Scopes

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There are two types of scopes: global and local.

 

The global scope

Every source file (.TBS or .TC), as well as every HTML file (.HTML) with Tibbo BASIC or C code in it, contains within itself one global scope.

A variable defined outside of any procedure is considered to be within this global scope and is called a global variable.

A global variable of one source file cannot be used in another source file unless this variable is declared there:

 

Tibbo BASIC:

Tibbo C:

declare dw as dword 'defined in some other file

extern unsigned long ul; //defined in some other file

 

Such declarations are usually placed in header files.TPH for Tibbo BASIC and .TH for Tibbo C.

Header files must be included into your source code file:

 

Tibbo BASIC:

Tibbo C:

include "global.tbh"

#include "global.th"

 

Despite what's just been said, global variables must have unique names throughout your project. Defining two global variables with the same name in two different files will generate a linker error... with the following exception:

In Tibbo C, you can define multiple static global variables with the same name in different files. The same is not possible in Tibbo BASIC because it doesn't support the static storage class specifier.

 

note_warning-wtThere is no cross-checking of variable types between files. You could define f as a word type in one file and then declare it as a string type in another file and TIDE would not notice! Be very careful with this!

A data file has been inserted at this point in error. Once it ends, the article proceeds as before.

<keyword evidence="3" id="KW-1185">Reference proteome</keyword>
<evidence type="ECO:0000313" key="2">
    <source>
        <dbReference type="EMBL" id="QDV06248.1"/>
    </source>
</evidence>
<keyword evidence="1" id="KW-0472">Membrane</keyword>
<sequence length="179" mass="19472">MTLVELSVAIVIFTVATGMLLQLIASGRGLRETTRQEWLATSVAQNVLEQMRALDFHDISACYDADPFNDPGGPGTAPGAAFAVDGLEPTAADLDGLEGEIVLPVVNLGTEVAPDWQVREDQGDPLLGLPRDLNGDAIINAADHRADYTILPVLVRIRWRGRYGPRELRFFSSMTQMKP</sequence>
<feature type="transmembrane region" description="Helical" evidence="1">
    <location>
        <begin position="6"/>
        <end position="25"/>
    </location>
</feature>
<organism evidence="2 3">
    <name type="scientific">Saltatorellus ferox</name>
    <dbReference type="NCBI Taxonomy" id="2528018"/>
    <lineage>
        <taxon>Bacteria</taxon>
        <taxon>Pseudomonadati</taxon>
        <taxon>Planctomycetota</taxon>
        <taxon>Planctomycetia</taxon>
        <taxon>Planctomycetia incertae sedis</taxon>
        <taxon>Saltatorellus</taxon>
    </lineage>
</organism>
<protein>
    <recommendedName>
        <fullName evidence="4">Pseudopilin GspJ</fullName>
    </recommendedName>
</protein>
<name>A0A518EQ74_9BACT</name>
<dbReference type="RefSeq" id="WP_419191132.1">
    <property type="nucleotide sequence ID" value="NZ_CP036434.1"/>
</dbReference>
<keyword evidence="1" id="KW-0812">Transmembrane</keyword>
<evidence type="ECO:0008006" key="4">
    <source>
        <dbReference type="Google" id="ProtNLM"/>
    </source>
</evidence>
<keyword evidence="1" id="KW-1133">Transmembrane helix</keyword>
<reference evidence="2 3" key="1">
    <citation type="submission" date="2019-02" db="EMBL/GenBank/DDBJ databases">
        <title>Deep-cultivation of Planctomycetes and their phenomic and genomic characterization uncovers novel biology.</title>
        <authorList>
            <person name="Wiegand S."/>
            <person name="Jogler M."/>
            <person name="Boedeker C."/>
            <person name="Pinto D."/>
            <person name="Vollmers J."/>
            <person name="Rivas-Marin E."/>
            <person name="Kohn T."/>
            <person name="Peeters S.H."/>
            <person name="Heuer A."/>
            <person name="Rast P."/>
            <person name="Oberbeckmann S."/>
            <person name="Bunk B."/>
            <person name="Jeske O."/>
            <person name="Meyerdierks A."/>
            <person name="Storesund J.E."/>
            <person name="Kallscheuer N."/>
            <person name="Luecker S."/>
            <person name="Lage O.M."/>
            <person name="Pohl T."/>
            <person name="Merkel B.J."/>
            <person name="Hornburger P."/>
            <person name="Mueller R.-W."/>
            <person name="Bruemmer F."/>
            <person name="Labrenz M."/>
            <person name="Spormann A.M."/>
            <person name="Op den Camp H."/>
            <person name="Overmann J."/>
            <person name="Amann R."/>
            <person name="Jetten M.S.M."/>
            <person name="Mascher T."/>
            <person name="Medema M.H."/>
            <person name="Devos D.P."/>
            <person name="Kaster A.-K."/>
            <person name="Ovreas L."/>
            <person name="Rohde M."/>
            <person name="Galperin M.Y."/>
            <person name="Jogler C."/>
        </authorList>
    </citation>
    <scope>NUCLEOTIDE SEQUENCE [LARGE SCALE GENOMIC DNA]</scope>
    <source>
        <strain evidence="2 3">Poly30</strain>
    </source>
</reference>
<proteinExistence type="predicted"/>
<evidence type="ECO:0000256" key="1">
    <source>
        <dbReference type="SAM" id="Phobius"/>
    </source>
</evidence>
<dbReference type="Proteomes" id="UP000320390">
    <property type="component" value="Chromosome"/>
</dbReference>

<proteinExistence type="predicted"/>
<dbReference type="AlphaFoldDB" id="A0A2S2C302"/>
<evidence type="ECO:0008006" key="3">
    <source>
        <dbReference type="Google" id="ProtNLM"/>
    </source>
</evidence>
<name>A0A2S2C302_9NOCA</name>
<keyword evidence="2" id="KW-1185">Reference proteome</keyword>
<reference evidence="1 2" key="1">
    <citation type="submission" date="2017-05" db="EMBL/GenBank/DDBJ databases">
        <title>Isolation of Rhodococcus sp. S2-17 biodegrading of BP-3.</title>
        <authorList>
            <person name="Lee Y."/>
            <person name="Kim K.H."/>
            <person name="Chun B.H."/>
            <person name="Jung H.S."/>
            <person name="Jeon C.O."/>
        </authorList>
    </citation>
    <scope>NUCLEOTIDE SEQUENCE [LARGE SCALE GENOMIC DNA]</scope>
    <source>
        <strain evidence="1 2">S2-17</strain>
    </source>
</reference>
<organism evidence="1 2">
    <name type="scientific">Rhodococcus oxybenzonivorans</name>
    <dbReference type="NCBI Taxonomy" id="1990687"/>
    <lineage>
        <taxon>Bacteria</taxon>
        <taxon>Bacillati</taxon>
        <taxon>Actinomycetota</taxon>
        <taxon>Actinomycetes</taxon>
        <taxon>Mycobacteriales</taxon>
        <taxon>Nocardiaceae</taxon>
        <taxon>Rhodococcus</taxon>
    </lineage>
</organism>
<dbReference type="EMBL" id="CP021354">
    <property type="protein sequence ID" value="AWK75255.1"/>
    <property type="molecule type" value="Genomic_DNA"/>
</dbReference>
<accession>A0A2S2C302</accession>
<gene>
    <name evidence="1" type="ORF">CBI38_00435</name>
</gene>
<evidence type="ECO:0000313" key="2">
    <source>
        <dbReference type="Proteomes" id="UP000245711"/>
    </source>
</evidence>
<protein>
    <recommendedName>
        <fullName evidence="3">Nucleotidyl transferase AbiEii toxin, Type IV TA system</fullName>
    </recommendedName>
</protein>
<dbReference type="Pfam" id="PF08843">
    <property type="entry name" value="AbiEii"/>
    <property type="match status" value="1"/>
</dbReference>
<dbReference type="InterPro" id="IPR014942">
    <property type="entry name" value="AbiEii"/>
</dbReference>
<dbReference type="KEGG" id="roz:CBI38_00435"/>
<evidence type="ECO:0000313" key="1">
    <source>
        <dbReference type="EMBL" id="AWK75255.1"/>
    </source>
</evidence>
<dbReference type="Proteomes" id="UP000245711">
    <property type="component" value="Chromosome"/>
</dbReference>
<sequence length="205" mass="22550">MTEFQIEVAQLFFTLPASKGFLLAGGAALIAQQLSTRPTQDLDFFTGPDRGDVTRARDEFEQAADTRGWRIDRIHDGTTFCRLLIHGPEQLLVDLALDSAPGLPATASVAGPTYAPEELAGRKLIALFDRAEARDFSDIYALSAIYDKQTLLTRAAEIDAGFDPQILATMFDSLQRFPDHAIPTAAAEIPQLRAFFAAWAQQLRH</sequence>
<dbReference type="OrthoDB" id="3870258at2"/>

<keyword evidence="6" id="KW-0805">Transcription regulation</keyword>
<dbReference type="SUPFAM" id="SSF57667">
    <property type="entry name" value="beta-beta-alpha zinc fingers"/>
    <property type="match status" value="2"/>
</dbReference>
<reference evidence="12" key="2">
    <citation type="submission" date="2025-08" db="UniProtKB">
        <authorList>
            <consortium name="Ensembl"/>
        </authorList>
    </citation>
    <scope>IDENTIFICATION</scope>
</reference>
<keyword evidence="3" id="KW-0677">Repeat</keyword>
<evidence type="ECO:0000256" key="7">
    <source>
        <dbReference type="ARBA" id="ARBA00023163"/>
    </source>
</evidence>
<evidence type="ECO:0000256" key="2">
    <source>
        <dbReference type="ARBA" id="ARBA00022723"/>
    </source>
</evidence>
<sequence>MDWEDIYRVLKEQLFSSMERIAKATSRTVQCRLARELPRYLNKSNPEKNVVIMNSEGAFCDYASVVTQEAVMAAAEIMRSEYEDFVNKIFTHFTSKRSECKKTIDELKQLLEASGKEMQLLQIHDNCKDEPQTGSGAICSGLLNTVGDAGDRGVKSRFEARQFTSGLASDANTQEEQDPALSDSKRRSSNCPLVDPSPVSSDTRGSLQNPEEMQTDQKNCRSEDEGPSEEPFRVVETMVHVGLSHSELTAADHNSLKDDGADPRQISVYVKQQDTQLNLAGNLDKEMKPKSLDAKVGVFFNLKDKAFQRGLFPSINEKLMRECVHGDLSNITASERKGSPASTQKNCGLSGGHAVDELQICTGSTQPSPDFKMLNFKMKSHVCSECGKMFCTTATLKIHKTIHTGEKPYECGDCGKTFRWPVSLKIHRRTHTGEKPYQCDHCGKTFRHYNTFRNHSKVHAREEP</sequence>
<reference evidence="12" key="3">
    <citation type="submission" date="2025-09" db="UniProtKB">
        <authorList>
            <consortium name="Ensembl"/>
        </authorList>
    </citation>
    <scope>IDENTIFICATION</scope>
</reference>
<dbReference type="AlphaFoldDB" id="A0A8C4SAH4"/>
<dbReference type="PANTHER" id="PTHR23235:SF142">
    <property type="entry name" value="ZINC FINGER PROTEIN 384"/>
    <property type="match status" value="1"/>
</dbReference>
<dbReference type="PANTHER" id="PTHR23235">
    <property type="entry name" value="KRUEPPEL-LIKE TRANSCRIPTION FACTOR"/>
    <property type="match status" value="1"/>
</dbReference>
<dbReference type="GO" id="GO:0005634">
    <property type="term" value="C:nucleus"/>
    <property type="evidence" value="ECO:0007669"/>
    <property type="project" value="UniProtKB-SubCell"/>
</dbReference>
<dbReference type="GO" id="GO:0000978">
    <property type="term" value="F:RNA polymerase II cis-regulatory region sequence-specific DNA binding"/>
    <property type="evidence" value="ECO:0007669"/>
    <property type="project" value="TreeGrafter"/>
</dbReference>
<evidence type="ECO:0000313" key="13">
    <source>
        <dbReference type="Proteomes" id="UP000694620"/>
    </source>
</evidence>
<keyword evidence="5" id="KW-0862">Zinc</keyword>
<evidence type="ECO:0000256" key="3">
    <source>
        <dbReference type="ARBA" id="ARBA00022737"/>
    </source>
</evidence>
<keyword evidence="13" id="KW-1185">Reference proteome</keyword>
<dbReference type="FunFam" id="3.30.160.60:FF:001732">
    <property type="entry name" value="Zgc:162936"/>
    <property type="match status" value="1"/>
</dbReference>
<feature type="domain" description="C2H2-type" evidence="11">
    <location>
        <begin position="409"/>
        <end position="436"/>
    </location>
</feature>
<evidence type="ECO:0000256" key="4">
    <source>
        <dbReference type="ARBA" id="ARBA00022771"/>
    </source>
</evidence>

Local scopes

Every procedure of BASIC and C has its own local scope.

The special feature of Tibbo BASIC and Tibbo C is that in addition there are even smaller local (and nesting) scopes within control structures.

Think of it this way: anywhere execution forks (or loops), there are as many sub-scopes as there are possible paths the execution can take.

Local variables and other entities can be defined on any scope's level!

 

A local variable (or other entity) takes precedence over all variables (as well as procedure names and other entities) with the same name that are defined at outer (higher) scopes.

 

Here is a C example of code that declares a variable f in every possible scope. There are 7 of them here!

 

Tibbo C:

unsigned int f;           //1: global scope of this source file
 
void on_sys_timer(){
  unsigned char f;       //2: local scope of on_sys_timer(){}
  f=1;
lbl1:   if(f==1){
    unsigned int f;     //3: local sub scope inside else{}
    switch(f){
    case 0:
        bool f;           //4: local sub-sub scope inside "case"
        break;
    case 1:
        unsigned long f; //5: local sub-sub scope inside "case"
        break;
     }
  }
  else{
    char f;             //6: local sub scope inside else{}
    for(f=0;f<11;f++){
        string f;         //7: local sub-sub scope inside for(;;)
        f="ABC";
     }
  }
  f=0;                   //continued -- local scope of on_sys_timer(){}
  goto lbl1;        
}
//continued -- global scope

 

Scopes in HTML

The peculiarity of HTML files is that BASIC/C code inside is not arranged into procedures. The entire HTML file is like one large procedure.

Therefore, procedure-level scope doesn't exist in HTML files. Control structures still have sub-scopes.

Here is one HTML example (the rules of putting code in HTML files are explained in Working with HTML):

 

HTML with Tibbo BASIC:

<HTML>
<BODY>
BEGINNING OF OUTPUT<br>
 
<?
dim i as integer         '1: global scope of this source file
for i = 1 to 10
  dim i as byte=2       'local scope inside for-to
  const TIMER_CONST=10 'this const is only visible in this for-to scope
?>
 
<i> Foo </i>
 
<?
next i                   'continued -- global scope
?>
   
<br>END OF OUTPUT<br>

</BODY>

</HTML>